What would make you hit the “spam” button?

How to avoid sending too many or too few emails

It can be easy to take the power of email automation and run wild with it.

It can be tempting to send emails at every opportunity based on every action your customers take.

Don’t set up an automated email to trigger every time users log in to your product. Bear in mind the well established magic figure of four.

Studies show that an individual’s likelihood to engage with a brand drops off significantly if they receive more than four emails in a week.

Four is a magic number

Four emails a week — maximum!

It’s not hard to believe — we’re all recipients of too many emails, so bear this in mind when crafting your own customer engagement strategy.

To reduce the number of emails sending out, go deep on the purpose of each email. Establish if there are ways to combine the message into another email.

You may also want to think about utilising other channels.

For instance, you don’t have to send every message as an email. Can it be an in-app or on-site message? Many messages will perform better if you send them when your customers are online and contextually aware of your service.

How to personalise your email automation at scale

Nothing beats a one-to-one manually written message for personalisation.

But you can personalise automated emails with far more than just “Hi, First Name!”.

With the right customer engagement software you can personalise sections of your automated emails. You can even use real-time data that’s highly relevant for each recipient.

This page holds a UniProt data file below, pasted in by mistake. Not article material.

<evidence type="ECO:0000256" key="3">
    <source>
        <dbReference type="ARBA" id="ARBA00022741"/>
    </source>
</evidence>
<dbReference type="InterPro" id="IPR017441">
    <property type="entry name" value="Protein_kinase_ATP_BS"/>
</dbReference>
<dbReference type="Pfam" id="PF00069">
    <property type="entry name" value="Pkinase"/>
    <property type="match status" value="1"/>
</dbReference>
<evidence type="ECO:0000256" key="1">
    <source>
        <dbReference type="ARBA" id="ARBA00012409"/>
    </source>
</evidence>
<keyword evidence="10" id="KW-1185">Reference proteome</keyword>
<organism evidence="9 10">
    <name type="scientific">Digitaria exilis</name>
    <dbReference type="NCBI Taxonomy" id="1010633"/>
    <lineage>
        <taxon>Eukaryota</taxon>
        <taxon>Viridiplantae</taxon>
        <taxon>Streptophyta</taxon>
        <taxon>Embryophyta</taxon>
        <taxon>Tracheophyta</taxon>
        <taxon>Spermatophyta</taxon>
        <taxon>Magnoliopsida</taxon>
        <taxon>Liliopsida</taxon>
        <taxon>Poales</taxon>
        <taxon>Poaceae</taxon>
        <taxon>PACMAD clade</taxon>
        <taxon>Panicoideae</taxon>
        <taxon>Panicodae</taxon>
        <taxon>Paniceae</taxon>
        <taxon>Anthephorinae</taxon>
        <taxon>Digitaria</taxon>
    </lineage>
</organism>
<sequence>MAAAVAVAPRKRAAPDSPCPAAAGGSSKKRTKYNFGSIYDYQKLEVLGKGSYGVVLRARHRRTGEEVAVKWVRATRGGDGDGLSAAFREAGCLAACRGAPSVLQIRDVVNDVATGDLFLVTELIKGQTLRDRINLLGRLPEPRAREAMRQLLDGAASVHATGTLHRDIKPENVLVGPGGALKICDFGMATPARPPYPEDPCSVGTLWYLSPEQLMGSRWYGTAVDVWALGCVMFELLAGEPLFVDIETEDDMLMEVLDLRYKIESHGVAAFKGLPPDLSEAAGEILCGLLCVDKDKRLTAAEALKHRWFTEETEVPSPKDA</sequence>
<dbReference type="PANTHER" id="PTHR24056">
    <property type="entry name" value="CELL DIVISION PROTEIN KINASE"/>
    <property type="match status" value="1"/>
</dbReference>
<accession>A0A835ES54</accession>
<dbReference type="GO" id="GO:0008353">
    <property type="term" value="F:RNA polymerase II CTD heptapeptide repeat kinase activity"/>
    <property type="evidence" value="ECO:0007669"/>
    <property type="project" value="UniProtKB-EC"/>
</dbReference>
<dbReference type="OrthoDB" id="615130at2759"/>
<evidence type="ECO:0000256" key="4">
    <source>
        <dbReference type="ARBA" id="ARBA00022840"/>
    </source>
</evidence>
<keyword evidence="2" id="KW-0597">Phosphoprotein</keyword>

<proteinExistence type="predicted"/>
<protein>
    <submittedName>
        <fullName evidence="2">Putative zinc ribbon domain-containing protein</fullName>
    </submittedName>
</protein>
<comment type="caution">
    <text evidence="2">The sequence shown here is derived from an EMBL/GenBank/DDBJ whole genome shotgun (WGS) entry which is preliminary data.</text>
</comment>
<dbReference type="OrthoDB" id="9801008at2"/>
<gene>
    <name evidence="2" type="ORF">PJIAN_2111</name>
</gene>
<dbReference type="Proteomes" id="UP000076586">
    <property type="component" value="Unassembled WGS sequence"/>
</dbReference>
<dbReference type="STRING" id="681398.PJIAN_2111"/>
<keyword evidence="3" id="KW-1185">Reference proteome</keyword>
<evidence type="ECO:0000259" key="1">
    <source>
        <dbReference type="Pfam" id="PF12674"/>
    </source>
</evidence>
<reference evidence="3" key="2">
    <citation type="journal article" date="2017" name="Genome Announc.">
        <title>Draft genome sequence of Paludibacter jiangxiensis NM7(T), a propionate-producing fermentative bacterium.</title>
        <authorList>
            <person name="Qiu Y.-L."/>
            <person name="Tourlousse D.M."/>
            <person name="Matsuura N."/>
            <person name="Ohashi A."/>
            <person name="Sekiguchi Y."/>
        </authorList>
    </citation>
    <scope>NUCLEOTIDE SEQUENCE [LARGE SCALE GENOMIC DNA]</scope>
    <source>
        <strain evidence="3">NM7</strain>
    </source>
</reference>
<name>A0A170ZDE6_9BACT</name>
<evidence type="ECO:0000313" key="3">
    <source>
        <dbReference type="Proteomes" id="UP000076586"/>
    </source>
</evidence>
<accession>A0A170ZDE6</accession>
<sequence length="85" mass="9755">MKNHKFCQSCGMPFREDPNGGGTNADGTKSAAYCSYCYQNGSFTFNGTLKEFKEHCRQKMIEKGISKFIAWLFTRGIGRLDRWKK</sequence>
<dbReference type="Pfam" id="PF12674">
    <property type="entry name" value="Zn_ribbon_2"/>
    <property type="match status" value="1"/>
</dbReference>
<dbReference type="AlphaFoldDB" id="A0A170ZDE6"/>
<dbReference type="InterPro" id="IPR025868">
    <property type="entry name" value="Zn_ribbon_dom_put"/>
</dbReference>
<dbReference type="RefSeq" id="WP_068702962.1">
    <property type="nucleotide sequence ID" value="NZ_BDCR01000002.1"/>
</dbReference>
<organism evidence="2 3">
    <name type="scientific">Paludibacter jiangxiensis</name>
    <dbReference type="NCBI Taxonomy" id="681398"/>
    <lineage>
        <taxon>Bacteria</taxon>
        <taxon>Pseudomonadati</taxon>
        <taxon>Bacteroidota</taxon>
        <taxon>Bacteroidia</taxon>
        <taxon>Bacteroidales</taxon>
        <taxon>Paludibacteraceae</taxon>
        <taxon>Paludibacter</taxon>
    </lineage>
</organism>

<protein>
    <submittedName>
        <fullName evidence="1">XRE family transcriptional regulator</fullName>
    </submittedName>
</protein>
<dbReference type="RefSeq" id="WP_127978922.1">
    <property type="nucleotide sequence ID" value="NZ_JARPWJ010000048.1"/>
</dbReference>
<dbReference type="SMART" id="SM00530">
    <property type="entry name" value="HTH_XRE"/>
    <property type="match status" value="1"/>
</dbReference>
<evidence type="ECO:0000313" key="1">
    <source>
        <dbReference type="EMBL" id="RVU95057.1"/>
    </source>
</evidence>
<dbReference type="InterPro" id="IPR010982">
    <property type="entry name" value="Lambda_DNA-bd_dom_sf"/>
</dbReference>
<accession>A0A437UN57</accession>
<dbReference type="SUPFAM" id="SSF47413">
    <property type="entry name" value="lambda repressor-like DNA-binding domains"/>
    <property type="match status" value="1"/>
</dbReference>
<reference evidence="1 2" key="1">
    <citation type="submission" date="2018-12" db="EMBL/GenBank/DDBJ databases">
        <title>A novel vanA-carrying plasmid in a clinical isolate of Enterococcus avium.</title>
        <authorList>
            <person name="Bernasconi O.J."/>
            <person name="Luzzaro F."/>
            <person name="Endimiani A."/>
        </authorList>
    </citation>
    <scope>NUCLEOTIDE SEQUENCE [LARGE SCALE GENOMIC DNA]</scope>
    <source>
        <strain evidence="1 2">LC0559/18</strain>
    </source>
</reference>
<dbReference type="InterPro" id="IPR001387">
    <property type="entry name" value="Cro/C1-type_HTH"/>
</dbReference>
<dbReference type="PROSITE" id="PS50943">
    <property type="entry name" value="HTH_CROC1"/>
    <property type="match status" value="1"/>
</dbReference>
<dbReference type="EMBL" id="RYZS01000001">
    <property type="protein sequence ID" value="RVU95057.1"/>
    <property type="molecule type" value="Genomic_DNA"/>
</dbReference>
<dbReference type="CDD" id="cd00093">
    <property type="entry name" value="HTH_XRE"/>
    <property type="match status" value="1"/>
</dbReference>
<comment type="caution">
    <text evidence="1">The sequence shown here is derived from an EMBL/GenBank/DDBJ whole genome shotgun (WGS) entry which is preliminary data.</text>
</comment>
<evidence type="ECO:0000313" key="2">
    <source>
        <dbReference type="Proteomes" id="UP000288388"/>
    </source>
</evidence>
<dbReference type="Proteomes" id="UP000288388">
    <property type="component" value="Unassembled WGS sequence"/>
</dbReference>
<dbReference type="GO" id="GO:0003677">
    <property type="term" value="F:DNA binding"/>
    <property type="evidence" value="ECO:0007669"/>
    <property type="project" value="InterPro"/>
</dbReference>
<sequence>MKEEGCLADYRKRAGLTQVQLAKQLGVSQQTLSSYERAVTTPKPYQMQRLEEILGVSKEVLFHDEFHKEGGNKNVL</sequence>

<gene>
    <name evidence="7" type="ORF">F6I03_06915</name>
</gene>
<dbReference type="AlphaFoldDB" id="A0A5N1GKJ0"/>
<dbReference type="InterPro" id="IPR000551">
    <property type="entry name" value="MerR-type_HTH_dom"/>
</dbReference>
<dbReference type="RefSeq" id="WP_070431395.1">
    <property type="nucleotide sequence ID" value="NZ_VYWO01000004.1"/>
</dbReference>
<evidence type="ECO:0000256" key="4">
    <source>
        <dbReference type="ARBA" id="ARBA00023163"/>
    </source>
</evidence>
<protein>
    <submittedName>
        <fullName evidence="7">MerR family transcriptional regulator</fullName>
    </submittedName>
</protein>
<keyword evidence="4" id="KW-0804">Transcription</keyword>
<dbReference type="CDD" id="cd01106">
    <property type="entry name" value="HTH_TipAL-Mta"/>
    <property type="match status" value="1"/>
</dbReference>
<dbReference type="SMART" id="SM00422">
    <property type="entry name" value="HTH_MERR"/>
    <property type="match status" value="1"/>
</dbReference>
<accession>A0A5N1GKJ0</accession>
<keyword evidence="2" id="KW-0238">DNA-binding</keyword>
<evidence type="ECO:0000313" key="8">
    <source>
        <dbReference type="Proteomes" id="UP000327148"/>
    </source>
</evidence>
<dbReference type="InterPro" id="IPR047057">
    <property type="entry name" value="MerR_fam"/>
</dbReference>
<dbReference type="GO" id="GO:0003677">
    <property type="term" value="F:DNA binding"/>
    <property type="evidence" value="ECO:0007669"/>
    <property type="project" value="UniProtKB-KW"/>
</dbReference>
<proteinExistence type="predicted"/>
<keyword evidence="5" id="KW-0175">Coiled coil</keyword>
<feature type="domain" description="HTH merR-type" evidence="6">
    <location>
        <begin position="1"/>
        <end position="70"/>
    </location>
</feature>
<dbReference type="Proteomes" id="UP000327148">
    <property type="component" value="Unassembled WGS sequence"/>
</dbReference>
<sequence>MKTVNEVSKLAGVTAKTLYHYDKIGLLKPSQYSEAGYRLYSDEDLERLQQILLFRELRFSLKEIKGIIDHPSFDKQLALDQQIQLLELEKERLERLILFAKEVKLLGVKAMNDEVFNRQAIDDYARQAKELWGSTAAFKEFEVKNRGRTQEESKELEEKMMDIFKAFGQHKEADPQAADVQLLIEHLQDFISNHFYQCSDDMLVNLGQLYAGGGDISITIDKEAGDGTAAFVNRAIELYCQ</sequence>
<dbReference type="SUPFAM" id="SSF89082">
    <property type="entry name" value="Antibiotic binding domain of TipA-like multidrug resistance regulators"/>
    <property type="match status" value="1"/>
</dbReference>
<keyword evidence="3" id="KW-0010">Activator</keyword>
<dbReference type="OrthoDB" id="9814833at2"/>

Real-time variables

For example, you might want to add a variable into your subject line to grab someone’s attention.

A variable could be the recipient’s name, or something specific to your business or product.

A few examples:

  • For a text editing or web publishing tool: “Elizabeth, don’t forget your 5 unpublished articles!
  • For a photo sharing application: “36 likes? Congratulations on your latest photo, Scott!

Using real-time variables can elevate a subject line and the contents of an email from “bland and stale” to relevant, informative, and engaging.

The variables you can use will depend on your analytics and data setup, and how you choose to engage with your audience.

When used well can drive significantly higher open, click through, and goal completion rates.

Beware of the uncanny valley

Be cautious of the uncanny valley of email automation

At GoSquared we believe the best automated emails don’t try to imitate a human connection that doesn’t exist.

When you aim for your automated emails to mimic a one-to-one connection or get too personal, there’s a risk it can backfire.

The last thing you want is to reduce trust between your brand and your customers.

Want to steer around the uncanny valley of email personalisation?

  • Keep your messages simple and short.
  • Prioritise delivering value.
  • Don’t try to trick anyone!

How to get started with email automation

Before writing an email, segmenting, or automating anything, start with the very first step:

What are you trying to achieve?

Even the smartest marketers sometimes skip this critical step!

But if you start with a clear goal then it’ll help save so much confusion down the line. Start with a goal and it’ll make crafting your automated emails so much smoother.

A few common goals and suggestions for how you could use email automation to help:

Drive new users to activate

Are you running a software business with online users? Do you rely on subscription revenue?

It is likely critical to encourage your new users to activate a key feature.

While a new user is online in their first visit to your web app you may want to hold back from sending an email. Sending an email too early may pull the user outside of your product and distract them.